The Lag Phase of Commercial Gene Synthesis

From synthetic biology’s earliest days, DNA synthesis, and more specifically gene synthesis, has been touted as the central, enabling technology of the field.  Gene synthesis is part of what lets us make the leap from the ad hoc, cut and paste of genetic engineering to the systematic design that is [or will be] the hallmark of synthetic biology.  Given its central importance, it’s not surprising that many of us in the field keep a close eye on both gene synthesis technology and the gene synthesis industry as a whole.  Yet most of the discussion focuses just on the cost of gene synthesis.  Cost is important.  But I’d argue that turn times are equally important in terms of how gene synthesis is used in the field – more on this below.

Below is a chart summarizing turn times versus length for DNA orders at Ginkgo.  On the y-axis is the turn around time (in days) and on the x-axis is the length of the synthetic DNA (or synthon) in base pairs.  [I refer to all of synthesized DNA fragments as synthons rather than genes since we don’t only synthesize genes.] Data points are colored by gene synthesis provider.

First, a few caveats:

  • Orders at the three providers weren’t placed contemporaneously and we didn’t place orders for the same synthon at multiple providers.  A more controlled experiment would of course be to place orders for a large set of identical synthons at multiple providers simultaneously and compare turn times.  We didn’t do that.
  • We design all our synthons using in house software – so the measured turn times reflect only ability of providers to build our synthons and not the quality of their gene design tools.
  • By design, nearly all of our synthons pass all provider sequence checks and qualify as “low complexity” sequences from a synthesis standpoint.
  • Almost none of the cloned synthons result in protein expression which might adversely impact clonability by providers.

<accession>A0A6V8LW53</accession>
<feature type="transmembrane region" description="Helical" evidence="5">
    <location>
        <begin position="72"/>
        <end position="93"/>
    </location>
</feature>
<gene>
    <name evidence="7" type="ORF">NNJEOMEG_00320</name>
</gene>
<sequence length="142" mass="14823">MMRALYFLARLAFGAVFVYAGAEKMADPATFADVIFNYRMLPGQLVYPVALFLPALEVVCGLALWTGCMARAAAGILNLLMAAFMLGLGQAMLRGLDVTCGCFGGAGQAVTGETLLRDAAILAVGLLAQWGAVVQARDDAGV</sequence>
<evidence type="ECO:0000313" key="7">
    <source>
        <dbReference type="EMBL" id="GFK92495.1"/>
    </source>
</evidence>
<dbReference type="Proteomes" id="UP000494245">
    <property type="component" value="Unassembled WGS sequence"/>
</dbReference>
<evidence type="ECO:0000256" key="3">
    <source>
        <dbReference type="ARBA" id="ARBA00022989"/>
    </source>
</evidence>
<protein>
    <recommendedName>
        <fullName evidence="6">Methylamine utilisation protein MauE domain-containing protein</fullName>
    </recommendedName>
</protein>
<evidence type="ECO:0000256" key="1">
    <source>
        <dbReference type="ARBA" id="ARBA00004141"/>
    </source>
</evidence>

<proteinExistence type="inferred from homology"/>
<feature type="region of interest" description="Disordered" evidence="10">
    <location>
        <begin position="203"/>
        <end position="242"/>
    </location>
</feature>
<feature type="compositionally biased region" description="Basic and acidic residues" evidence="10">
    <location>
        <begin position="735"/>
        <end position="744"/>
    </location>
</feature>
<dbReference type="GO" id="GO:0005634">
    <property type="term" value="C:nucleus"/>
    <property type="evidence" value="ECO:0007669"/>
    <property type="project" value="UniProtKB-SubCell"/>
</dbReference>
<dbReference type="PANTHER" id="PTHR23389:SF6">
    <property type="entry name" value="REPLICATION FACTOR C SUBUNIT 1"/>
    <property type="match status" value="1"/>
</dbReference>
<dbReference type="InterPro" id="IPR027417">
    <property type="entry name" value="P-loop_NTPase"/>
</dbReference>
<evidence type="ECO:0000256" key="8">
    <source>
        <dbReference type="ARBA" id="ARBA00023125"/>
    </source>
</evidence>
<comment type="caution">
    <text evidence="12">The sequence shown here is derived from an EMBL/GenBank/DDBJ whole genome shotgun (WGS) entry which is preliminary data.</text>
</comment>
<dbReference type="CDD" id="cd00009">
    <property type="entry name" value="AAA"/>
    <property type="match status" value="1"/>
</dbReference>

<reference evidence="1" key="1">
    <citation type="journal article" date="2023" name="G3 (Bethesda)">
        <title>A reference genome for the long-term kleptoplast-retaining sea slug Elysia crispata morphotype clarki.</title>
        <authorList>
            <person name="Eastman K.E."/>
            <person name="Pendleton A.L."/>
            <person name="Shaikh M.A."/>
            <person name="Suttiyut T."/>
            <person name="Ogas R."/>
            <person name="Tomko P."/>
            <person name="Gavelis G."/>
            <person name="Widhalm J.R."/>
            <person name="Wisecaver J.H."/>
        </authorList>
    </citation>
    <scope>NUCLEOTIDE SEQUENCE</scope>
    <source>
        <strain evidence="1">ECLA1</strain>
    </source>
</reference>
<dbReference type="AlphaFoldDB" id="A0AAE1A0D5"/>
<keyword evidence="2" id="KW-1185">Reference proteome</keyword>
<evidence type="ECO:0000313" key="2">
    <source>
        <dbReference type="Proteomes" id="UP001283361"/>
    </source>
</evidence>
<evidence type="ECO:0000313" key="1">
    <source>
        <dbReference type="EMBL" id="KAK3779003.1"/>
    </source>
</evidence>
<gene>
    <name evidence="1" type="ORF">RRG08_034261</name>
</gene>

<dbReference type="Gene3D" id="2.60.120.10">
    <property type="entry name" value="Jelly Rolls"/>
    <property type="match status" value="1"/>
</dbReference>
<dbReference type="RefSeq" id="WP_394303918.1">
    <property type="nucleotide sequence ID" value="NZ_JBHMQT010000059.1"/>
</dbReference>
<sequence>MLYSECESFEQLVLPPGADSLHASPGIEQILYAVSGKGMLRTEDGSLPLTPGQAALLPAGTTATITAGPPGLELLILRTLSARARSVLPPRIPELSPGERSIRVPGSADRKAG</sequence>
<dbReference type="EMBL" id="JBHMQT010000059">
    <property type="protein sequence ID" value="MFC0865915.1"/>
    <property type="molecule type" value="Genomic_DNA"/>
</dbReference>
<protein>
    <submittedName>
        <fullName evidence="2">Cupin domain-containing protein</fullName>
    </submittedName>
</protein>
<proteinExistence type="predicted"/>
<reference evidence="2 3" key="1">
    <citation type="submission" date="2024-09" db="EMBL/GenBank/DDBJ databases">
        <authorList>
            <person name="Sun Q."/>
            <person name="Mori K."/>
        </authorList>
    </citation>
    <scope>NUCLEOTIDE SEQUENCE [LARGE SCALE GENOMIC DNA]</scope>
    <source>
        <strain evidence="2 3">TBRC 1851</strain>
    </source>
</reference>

• To calculate turn time, I “start the clock” when we input the order to the provider website or send it to their sales rep and I “stop the clock” on the day the provider ships the gene back to me.  So if there is a delay in order processing by the provider or rep, that counts against their turn time.
  • We rarely pay the 2X+ price premium to synthesize genes at DNA2.0 – hence the limited number of datapoints for them.
  • There are a handful of synthons that providers couldn’t synthesize and/or clone.  The 500 bp/80 day outlier for Blue Heron is one but there are also three others from IDT (unmarked).  For those failures, I “stopped the clock” when the provider emailed me to say that they couldn’t make the synthon and weren’t going to try any longer.

OK caveats finished.  What can we infer from this chart?  Here are two takeaways.

Lesson 1: Gene synthesis can’t be a part of the design-build-test loop until turn times improve dramatically

Based on our data, turn times are highly variable and show little to no correlation with length overall.  This means that when you place an order, you have no idea if you’ll get it back in 2 weeks or 5 weeks.  From an engineering process standpoint, I’d argue that the unpredictably long turn times mean that it is crazy to include outsourced commercial gene synthesis in the design-build-test loop as you try to engineer an organism.  Instead, do gene synthesis orders up front as a batch (thereby hopefully eliminating gene synthesis from your cycle time) and then mix and match the synthesized parts via a DNA assembly technology with a faster turn time.  Or alternatively, try to achieve faster turn times by doing gene synthesis in house from oligos.

Lesson #2: Different providers specialize at different orders

IDT appears to be quite fast at making sub-500bp synthons.  This is not too surprising given that IDT leverages their ultramer oligo synthesis tech to offer flat rate pricing on so-called minigenes (< 400bp synthons).  At that length scale, you can also opt to stitch together oligos to make the part yourself.  But between the costs of oligos, cloning reagents, sequencing and your own time, you might not do much better than the cost of a minigene (even factoring in cheap grad student/postdoc labor!).  For synthons in the 500-1500 bp range, Blue Heron seems to be a reasonable compromise choice in terms of turn times versus costs.  You get industry competitive pricing with decent turn times.   Overall, DNA2.0 appears to have the best turn times for >1 kb synthons.  Admittedly this is based on a very limited sample size but anecdotal rumors from folks in the field back it up.  So if you’re in a rush and can tolerate the 2X price difference, DNA2.0 could be the way to go.

I’ll close by saying that this post is in no way an attempt to rag on gene synthesis providers.  Building DNA is tough.  And building DNA for customers is even tougher.  But it’s important to think hard about what the realities of costs and turn times of commercial gene synthesis mean for developing best practices for engineering organisms going forward.

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